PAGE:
LG ANML CLIN SCI
Non Technical Summary
This proposal aims to fill the critical shortage of veterinary scientists in dairy research through innovative and multidisciplinary graduate education that provides training in research, teaching, and extension and includes national and international experiential learning opportunities in academia, government, or industry. The focus of this proposed multidisciplinary training program is to address the Targeted Expertise Shortage Area of Agricultural Biosecurity. The pathogenesis and transmission of infectious agents at the farm level can threathen the economic sustainability of the dairy industry and be a significant point of origin for public health issues. As such, infectious diseases of animals can greatly impact the security of food systems and have a detrimental effect on the agricultural economy. Unfortunately, there is a shortage of scientists who fully understand the vulnerabilities of the food supply beginning at the farm level. Veterinarians have unique skillsets in comparative medicine that could facilitate the study of animal populations, infectious diseases, and the impact of animal health on the food supply. Therefore, the goal of this proposed program is to complement expertise in veterinary medicine with rigorous training in the areas of disease prevention and integrative biology to better address dairy cattle biosecurity. The proposed program will provide veterinarians with new competencies in infectious disease research through an integrated program of courses, research, and experiential learning in immunology, molecular biology, epidemiology, and food production systems, as well as leadership training. Fellows will graduate with the knowledge and leadership skills needed to enter the workforce and assume leadership roles related to animal agricultural biosecurity in academia, government, or corporate settings.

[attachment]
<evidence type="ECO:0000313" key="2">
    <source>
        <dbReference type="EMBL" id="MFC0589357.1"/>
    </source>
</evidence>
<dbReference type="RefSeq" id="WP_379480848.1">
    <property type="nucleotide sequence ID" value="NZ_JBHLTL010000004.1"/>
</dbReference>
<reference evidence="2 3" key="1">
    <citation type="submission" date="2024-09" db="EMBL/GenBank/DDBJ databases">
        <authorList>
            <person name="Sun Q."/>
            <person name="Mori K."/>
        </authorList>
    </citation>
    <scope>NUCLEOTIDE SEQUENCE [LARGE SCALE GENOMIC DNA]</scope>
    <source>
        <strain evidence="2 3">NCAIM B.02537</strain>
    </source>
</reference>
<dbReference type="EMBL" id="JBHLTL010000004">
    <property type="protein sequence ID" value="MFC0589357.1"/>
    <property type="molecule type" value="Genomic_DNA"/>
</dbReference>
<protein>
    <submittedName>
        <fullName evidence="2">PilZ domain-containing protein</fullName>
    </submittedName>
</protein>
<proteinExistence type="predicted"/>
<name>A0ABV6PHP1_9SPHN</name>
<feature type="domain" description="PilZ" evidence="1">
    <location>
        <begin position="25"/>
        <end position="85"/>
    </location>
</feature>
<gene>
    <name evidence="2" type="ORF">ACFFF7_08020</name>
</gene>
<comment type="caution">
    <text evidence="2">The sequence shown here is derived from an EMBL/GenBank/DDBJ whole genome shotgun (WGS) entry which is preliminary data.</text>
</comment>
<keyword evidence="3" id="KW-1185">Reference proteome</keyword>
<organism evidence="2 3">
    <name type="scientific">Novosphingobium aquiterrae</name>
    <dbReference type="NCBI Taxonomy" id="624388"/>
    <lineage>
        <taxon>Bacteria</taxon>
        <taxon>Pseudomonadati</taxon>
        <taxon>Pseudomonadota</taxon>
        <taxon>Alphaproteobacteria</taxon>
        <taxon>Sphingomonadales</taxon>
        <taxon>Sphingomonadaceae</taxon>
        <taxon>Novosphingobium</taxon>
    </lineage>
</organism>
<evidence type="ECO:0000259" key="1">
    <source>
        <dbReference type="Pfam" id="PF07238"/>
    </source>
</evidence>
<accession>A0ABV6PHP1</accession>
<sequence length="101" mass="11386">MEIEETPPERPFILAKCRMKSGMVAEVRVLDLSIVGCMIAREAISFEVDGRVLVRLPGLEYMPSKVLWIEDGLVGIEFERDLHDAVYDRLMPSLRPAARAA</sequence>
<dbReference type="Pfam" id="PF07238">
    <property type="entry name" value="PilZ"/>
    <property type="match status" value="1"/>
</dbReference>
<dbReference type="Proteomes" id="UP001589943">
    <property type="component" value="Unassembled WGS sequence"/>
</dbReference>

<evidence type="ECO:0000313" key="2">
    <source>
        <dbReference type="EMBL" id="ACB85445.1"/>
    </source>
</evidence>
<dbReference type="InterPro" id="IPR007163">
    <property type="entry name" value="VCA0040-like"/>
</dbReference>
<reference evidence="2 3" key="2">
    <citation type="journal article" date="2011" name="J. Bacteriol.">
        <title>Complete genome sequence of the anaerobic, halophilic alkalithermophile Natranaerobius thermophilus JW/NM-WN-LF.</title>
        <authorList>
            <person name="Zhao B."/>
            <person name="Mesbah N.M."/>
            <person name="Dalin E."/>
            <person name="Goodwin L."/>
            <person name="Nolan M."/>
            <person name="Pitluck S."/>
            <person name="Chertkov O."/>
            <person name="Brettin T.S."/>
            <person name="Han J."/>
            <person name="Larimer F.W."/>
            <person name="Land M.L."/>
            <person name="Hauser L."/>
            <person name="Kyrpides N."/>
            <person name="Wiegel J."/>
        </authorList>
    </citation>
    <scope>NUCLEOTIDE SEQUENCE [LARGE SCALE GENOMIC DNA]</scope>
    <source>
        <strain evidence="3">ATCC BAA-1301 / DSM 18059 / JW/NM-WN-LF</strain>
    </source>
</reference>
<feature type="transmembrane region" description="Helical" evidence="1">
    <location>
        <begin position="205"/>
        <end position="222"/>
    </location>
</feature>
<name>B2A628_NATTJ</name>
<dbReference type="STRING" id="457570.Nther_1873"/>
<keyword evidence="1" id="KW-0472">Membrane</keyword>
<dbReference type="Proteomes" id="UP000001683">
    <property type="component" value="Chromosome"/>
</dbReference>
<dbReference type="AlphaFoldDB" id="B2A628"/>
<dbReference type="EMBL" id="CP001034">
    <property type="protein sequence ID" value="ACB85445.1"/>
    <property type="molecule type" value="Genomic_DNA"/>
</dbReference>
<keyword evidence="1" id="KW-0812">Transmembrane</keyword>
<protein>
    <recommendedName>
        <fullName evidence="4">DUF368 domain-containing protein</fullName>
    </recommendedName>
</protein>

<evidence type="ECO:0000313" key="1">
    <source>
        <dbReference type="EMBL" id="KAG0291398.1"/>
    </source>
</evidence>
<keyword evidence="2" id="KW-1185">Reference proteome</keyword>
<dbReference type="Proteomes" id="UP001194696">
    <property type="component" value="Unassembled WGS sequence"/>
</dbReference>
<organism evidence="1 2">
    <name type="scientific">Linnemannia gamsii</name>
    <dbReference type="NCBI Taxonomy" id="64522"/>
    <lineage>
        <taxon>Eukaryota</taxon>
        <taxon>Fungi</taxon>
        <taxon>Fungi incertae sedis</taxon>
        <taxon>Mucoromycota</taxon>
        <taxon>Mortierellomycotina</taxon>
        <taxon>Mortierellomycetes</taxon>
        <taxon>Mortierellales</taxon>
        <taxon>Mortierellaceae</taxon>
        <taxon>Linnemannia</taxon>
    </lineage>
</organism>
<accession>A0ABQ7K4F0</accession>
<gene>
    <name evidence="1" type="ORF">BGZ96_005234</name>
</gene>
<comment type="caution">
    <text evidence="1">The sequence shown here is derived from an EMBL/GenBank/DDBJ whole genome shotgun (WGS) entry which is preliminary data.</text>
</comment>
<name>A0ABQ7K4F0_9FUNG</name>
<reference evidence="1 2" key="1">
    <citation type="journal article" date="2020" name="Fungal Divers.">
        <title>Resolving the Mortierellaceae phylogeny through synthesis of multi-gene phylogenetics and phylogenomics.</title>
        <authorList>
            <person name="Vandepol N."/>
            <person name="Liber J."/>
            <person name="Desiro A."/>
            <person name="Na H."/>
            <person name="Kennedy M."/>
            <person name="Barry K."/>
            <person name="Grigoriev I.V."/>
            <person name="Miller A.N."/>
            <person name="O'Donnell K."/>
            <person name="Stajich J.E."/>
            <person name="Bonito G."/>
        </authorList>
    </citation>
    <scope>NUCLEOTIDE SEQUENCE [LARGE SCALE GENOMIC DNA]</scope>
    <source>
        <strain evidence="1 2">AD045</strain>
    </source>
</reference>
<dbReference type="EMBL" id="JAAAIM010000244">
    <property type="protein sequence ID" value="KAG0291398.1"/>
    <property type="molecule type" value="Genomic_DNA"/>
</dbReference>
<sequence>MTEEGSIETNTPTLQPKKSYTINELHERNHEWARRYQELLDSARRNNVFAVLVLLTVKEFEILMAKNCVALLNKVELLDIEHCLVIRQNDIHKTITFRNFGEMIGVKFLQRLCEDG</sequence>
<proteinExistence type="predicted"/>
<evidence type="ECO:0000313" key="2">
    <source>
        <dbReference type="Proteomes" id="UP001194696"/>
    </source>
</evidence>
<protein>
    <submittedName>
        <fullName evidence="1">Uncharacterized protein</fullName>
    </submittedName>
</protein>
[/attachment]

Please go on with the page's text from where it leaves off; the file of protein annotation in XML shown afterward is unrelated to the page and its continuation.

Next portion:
Animal Health Component
Research Effort Categories
Goals / Objectives
The focus of this integrated research and experiential learning doctoral training program is to address the Targeted Expertise Shortage Area (TESA) of Agricultural Biosecurity within the Veterinary Medicine discipline. Our goal is to train 3 clinical scientists (DVMs seeking PhDs) capable of immediately applying their research acumen to improve dairy health while enhancing food security in roles in academia, industry, or government.
Incoming NNF will be undergo an onboarding process and join the Abuelo immunobiology laboratory (www.abuelolab.com) at the Michigan State University College of Veterinary Medicine. Fellows will undertake coursework and professional development activities that together provide competencies in: (1) Laboratory techniques, experimental design, data analysis, and critical thinking, (2) Grant writing that prepares them to compete for funding, (3) Communication as scientists and as educators, (4) Cooperative teamwork in integrated and multidisciplinary research groups, (5) Ethical conduct of animal research, plagiarism, and responsible research practices. Also, Fellows will complete a 12 week international internship working with an international collaborator in academia or industry during a summer. During the first year, NNF will select a guidance committee consisting of 2 members of the Comparative Medicine and Integrative Biology Graduate Program faculty and a faculty from another graduate program after consulting with the major professor. The guidance committee will be responsible for approval of the academic program, the orally presented research proposal, the oral comprehensive examinations and review of the fellow's progress. In addition to the Guidance Committee, fellows will be paired with mentors from industry. Each year, during the spring term, fellows and training faculty will meet to discuss the training program, research progress, and future directions. Also, progress of fellows will be monitored by an advisory board comprises of MSU faculty and external stakeholders.